“Teaching at the International Student Center is a dream job,” said Doina Popovici, a native of Russia, who won the school’s Teacher of the Year Award in 2010. “I love working here; it is very rewarding.”

This column is one of two parts. The second will run next weekend.

Julia Lear April 25, 2011 at 12:12 AM
Hi, Claudia, Thanks for your comments and information. The Center for Health & Health Care in Schools at GW School of Public Health & Health Services spent 4 years working with 15 communities addressing challenges confronting immigrant and refugee children & the schools that serve them similar to those experienced DeKalb County. Participants in the RWJF-funded program, Caring Across Communities, developed a number of tools to help schools and families. You might want to check them out at http://www.healthinschools.org/Immigrant-and-Refugee-Children/Caring-Across-Communities.aspx.
Lucy Mauterer April 25, 2011 at 02:54 AM
Interesting article. I did not know we had so many refugees represented here in DeKalb County. I wonder if the children would perhaps learn English faster and with less accents if they learned to speak it from those for whom American English is the mother tongue. I often encounter folks who think they speak English, but who cannot pronounce many of our words well enough for me to understand them. I began to learn French in the third grade and always had teachers who grew up in France. I don't always remember all my vocabulary but have been told I speak my second language well enough that most French speaking people can not tell where I am from. That's what we should strive toward. And we didn't have ESL when my children were in school. My son's first wife was born in Vera Cruz, Mexico and had to learn English on the fly in 6th grade. She speaks perfect English with no accent whatsoever. There was no teacher, no coach, no special class that cost the taxpayer lots of money. Just patient friends in her new country that helped her along. That's the way we need to go back to. Our system is already overburdened and funds are very tight. Let's concentrate on the basics and let the other students help these newcomers along. Although I worked hard to learn a new language, it wasn't until I spent 3 months in France with folks who spoke little or no English that I really took off. Total emersion does work.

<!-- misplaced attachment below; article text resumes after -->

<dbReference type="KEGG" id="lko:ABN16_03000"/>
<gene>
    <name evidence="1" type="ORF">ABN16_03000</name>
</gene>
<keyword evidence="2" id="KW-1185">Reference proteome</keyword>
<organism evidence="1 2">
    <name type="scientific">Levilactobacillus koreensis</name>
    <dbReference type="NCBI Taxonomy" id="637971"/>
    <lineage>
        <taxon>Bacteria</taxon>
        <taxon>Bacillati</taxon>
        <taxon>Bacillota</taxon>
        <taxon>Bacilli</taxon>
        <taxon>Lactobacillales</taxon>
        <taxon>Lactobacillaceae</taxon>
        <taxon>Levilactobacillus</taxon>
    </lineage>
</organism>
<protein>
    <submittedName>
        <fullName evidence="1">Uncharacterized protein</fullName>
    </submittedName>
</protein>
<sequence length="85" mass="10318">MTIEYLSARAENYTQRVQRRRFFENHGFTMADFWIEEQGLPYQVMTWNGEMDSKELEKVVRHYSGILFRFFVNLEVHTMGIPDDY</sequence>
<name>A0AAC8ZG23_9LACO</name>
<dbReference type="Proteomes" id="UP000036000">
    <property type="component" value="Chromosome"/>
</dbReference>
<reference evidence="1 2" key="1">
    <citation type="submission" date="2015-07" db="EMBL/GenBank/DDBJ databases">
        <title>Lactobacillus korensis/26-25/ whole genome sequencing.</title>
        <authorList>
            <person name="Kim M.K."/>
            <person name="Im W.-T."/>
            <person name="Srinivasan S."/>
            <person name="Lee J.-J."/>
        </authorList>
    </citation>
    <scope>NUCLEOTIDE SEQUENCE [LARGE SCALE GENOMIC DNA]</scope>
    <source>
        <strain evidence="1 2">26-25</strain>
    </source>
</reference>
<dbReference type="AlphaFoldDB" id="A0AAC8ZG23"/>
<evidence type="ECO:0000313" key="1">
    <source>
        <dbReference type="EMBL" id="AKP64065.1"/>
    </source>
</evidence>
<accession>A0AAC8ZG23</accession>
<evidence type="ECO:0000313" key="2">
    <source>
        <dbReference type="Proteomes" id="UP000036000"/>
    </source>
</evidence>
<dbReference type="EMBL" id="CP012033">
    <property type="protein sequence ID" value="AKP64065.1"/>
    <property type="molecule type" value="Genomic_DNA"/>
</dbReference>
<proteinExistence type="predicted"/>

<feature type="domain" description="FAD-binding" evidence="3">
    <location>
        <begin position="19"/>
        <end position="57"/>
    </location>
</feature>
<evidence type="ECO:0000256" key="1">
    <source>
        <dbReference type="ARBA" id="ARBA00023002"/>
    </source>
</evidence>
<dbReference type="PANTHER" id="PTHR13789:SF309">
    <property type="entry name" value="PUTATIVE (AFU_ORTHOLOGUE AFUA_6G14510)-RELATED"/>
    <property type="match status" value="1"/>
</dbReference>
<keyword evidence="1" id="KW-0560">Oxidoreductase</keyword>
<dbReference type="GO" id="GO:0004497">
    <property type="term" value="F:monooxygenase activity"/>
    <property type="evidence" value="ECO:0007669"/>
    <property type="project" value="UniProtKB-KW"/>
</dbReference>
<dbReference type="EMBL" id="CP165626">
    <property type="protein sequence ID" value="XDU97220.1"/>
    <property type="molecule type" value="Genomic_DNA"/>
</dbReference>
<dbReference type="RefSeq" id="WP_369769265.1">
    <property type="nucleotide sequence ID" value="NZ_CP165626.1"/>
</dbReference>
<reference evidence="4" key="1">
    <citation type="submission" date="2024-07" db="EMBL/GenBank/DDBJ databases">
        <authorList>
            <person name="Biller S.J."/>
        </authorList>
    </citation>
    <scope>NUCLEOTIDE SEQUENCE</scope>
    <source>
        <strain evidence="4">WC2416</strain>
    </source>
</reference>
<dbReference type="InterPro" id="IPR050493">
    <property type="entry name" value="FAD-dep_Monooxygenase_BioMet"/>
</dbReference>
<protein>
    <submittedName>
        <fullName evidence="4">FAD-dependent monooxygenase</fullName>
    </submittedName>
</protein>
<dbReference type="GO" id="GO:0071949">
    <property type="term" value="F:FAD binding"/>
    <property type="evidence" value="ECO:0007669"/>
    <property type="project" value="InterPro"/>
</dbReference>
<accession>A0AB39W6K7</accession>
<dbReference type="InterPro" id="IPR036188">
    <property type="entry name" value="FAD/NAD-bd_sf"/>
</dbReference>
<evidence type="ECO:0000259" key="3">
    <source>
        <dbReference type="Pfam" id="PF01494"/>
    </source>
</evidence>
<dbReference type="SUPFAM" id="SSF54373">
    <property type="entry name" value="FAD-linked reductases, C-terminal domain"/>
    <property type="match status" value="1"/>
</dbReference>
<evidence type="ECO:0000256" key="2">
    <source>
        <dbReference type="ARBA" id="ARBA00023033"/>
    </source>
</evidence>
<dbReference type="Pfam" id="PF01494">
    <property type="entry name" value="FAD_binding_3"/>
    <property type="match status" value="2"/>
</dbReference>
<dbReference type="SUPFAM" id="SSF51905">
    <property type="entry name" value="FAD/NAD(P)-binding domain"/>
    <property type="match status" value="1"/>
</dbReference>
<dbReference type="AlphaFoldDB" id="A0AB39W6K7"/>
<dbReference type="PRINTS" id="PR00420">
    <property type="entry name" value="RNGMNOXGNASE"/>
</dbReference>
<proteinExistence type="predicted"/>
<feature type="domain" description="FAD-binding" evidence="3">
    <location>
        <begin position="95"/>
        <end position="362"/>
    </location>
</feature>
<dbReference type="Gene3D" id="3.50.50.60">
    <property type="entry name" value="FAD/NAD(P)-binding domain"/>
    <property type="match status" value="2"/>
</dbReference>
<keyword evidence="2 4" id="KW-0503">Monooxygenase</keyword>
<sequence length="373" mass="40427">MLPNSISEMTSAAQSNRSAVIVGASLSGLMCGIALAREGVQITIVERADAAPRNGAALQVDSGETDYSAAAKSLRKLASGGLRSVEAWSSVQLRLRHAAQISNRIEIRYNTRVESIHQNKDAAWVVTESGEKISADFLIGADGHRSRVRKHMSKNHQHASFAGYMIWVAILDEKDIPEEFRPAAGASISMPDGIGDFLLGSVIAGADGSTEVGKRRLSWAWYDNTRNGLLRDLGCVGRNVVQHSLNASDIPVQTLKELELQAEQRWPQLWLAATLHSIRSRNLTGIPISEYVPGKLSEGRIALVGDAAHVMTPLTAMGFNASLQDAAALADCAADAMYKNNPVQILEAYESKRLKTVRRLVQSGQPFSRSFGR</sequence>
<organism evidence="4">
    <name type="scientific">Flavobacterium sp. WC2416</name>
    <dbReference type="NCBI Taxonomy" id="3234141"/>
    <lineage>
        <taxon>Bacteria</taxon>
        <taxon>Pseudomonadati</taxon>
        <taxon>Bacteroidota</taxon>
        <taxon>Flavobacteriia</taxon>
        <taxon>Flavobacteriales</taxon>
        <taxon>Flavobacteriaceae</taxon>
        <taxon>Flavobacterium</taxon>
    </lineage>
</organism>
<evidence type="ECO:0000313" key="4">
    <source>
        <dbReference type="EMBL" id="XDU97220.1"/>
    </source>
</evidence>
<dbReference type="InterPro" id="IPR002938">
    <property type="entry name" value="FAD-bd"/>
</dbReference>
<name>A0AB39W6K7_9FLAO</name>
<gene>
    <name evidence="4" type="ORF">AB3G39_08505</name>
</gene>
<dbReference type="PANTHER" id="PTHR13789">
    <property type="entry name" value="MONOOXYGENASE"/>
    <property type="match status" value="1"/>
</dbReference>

Claudia Keenan April 25, 2011 at 01:01 PM
Hi, Thank you for your comment. My understanding from Ms. Nunez is that teachers who have gone through the process of acquiring a second or third language are especially talented at helping new students through the process. However, I am sure that there are counter-arguments. Claudia
Lucy Mauterer April 25, 2011 at 06:02 PM
Claudia, I agree that teachers who have learned a second or third language are better equipped to help students through the process. I just advocate that the teacher of the specific language involved have that language as their mother tongue. French teachers should come from France, Spanish teachers should come from Spain, etc. You learn the delicate inflections that help you become a better communicator. If you learn from someone for whom the language taught is not their first language, you may never even hear those subtle differences. A natural born speaker will point them out to you as you learn.
Mark Olmsted April 25, 2011 at 08:15 PM
Actually, as someone who grew up with a French mother who taught French in high school, you would think I would be an advocate of native English speaking teachers of English. But I also went on to learn Spanish, Italian, and a smattering of German and Portuguese, and worked in the French Department of NYU. I can assure you that sometimes (depending on the individual) the best teacher is one who has had to learn the language him or herself. (My mother's English was stronger than my American father's in many ways.) He or she tends to understand exactly what is going to make the least sense for someone who learning English for the first time, and usually has a grasp of English grammar that many native speakers only know instinctively. As for accents, a student who learns English before puberty usually will speak without an accent; if they learn after puberty, it is very rare for anyone to completely shake it. (It is no different with regional American accents -- that's why ex-Brooklynites usually sound like it forever, unless they moved away at a young enough age.) Immersion with no preparation is generally traumatic, as young people can be particularly harsh and will grab onto whatever excuse to bully. For every quick, verbal learner who picks up English quickly, there are 4 or 5 who will be at sea, alienated and frustrated. Claudia, I hope you ask some adult graduates of both techniques (sink or swim or transition learning) about their respective experiences.